MetaMask issues scam alert following NameCheap hacker sending phishing emails

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Key takeaways:

  • NameCheap discovered the illegal usage of one of their third-party services to send several emails that specifically targeted users of MetaMask.
  • After receiving the initial notification, NameCheap confirmed that its mail service had resumed within two hours.

Investors have been cautioned of continued phishing attempts by con artists seeking to contact customers through NameCheap’s third-party upstream system for emails, according to popular cryptocurrency wallet provider MetaMask.

On the evening of February 12, the web hosting provider NameCheap discovered that one of their third-party services had been abused to send some unwanted emails that specifically targeted users of MetaMask. Namecheap referred to the incident as an “email gateway issue.”

The SendGrid email platform, which Namecheap utilizes to send marketing emails and renewal notifications, is where the phishing campaign started. In the phishing emails, it was claimed that the cryptocurrency wallet Metamask and logistics company DHL was sending the emails.

According to the DHL emails, a package delivery was unsuccessful because the sender forgot to pay the required delivery price. The email receiver must pay the cost themself in order to continue with the transmission. The user will be taken to a bogus DHL page that seeks to steal their private information if they click the “Track and Pay” option.

By proactively contacting its million users, MetaMask informed them that it never reaches out by email to discuss account details and does not collect any information about your know-your-customer (KYC) profile. MetaMask said:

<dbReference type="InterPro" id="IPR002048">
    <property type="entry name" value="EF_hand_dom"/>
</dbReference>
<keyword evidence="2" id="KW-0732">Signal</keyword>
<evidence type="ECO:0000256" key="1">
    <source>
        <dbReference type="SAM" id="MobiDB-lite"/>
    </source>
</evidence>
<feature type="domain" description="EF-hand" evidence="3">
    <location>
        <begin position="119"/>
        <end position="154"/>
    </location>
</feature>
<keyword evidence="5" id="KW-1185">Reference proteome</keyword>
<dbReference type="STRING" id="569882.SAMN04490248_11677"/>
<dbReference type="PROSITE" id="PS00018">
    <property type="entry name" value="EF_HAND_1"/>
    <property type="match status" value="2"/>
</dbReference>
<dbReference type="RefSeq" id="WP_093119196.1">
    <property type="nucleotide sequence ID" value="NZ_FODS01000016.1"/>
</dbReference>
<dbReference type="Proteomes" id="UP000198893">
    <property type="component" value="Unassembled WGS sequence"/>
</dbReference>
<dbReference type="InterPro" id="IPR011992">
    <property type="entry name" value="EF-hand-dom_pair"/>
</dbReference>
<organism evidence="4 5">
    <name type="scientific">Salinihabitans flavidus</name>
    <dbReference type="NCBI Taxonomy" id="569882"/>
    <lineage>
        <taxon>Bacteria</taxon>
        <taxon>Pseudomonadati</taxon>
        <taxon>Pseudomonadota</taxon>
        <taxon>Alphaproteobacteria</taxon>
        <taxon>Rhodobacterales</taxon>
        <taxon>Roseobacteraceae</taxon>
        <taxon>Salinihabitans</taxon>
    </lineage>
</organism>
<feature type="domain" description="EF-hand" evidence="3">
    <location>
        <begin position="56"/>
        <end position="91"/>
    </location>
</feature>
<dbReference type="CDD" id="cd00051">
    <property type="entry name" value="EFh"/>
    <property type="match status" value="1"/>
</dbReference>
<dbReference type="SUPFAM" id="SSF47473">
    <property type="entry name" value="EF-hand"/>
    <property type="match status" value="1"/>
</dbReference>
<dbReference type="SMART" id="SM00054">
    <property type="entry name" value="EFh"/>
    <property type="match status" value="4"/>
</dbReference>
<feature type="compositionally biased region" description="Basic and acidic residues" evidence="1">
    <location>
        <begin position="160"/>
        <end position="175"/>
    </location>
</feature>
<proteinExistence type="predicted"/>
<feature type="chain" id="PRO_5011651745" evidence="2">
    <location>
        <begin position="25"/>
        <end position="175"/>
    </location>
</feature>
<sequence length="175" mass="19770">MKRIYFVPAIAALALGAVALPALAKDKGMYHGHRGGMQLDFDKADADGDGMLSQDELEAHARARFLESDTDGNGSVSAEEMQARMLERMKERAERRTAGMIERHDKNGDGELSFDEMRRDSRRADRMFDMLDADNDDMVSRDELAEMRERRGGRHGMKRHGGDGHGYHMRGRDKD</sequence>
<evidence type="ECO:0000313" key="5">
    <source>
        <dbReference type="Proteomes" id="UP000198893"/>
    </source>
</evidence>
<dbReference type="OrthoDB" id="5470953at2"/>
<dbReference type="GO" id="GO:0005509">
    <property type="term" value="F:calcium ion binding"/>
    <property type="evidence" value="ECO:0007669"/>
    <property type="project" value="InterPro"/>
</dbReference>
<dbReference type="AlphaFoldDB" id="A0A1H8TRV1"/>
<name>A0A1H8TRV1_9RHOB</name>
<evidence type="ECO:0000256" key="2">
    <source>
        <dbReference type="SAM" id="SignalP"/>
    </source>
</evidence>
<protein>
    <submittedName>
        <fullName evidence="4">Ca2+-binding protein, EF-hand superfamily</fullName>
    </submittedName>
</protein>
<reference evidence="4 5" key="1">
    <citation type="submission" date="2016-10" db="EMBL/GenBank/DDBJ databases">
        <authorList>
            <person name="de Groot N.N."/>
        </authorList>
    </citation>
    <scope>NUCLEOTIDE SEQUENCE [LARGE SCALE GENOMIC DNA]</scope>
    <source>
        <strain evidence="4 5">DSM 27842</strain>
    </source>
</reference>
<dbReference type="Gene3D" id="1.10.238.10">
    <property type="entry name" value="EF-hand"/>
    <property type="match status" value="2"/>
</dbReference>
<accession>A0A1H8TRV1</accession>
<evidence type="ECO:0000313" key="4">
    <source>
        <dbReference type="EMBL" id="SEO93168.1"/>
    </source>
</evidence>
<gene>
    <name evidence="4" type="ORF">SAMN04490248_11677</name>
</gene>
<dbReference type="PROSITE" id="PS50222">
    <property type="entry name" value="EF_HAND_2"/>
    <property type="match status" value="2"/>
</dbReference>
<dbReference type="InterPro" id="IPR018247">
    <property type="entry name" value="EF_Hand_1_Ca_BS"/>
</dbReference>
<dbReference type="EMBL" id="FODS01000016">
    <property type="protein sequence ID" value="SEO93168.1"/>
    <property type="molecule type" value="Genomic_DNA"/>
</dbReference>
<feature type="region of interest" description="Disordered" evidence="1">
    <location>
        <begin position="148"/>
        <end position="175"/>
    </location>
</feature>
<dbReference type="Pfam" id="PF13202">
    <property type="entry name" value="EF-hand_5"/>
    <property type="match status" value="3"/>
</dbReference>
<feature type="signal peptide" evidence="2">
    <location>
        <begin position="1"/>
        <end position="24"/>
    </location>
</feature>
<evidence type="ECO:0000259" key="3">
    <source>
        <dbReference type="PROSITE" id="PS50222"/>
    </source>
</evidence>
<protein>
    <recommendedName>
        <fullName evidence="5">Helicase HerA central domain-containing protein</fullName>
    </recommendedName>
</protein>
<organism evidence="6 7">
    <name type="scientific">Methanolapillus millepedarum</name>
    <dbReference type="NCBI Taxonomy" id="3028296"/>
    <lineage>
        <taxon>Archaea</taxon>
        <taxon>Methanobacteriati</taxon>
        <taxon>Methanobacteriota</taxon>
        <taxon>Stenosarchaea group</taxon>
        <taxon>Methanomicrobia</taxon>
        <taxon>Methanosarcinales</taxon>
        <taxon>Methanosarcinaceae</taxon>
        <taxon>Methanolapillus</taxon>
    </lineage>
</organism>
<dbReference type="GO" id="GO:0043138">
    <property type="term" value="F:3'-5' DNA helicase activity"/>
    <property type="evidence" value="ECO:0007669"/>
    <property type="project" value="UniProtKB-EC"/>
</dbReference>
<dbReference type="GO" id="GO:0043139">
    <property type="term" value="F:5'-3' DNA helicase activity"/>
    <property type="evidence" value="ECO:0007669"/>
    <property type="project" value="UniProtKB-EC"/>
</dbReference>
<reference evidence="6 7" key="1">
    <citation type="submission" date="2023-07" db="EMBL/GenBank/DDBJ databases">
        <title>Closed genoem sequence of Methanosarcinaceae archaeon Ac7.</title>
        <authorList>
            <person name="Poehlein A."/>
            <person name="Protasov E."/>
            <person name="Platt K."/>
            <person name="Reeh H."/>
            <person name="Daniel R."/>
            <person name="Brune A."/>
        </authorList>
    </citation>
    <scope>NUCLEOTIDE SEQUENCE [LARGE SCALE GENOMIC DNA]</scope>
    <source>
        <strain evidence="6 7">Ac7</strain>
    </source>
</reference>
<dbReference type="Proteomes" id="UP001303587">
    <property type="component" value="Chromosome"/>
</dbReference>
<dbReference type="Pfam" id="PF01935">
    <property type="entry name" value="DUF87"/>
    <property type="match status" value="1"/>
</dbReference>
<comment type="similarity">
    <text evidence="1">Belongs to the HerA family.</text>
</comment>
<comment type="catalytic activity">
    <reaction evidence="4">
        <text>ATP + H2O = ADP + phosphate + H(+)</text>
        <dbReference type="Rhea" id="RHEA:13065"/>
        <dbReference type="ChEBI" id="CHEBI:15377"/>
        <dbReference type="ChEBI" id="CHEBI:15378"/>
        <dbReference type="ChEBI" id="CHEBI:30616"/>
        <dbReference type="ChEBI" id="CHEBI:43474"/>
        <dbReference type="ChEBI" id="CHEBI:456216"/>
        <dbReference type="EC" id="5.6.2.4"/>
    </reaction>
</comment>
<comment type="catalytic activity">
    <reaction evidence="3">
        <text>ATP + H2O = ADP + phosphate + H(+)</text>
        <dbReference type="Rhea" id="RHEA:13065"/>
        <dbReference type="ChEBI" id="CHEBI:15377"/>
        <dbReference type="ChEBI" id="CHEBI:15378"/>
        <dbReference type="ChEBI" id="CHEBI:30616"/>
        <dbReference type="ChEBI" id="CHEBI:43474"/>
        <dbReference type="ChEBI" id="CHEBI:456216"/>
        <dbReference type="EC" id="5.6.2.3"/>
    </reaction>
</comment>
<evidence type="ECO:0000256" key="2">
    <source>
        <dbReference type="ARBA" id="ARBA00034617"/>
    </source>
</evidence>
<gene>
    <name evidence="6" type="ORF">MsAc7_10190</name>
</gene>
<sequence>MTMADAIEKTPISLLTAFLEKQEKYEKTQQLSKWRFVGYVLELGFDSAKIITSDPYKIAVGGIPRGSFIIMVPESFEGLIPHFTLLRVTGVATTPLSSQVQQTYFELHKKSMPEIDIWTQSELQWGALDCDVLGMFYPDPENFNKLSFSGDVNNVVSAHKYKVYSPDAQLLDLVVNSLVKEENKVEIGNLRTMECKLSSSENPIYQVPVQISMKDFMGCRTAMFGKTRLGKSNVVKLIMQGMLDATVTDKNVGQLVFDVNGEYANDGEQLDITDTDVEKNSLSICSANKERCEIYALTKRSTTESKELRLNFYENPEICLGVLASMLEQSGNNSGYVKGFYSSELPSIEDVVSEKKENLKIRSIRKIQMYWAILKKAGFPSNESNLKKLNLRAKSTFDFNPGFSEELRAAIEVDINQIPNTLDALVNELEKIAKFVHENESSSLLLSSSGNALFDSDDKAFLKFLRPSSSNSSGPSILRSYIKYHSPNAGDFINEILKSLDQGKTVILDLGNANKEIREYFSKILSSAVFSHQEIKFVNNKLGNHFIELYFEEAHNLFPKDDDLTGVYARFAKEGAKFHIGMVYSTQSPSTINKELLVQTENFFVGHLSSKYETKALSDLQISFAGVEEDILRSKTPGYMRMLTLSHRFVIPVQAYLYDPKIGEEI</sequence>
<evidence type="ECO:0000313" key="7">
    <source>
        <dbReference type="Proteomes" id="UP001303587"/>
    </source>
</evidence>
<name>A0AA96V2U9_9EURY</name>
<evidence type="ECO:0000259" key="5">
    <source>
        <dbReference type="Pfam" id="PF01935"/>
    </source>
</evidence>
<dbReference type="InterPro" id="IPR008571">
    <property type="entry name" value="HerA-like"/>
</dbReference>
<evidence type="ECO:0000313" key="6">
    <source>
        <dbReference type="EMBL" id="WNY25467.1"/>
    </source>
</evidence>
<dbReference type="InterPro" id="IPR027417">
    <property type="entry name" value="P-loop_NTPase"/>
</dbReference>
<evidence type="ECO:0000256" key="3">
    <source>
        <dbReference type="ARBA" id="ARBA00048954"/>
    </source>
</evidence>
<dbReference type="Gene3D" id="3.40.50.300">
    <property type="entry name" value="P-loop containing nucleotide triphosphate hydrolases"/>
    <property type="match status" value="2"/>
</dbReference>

“MetaMask does not collect KYC info and will never email you about your account! Do not enter your Secret Recovery Phrase on a website EVER.”

The fake MetaMask webpage that the hacker links to in their phishing emails requests a Secret Recovery Phrase “to keep your wallet secure.” Investors were advised by the wallet provider to refrain from providing seed phrases because doing so gives the hacker total control over the user’s money.

NameCheap further reaffirmed that neither its services nor customer information were compromised in this event. Additionally, NameCheap verified that its mail delivery had been restored and that, going forward, all communications would come from the official source within two hours of the initial notification.

The major problem with sending unwanted emails, though, is still being looked at. Investors dealing with messages from MetaMask and NameCheap are recommended to double-check website links, email addresses, and points of contact.

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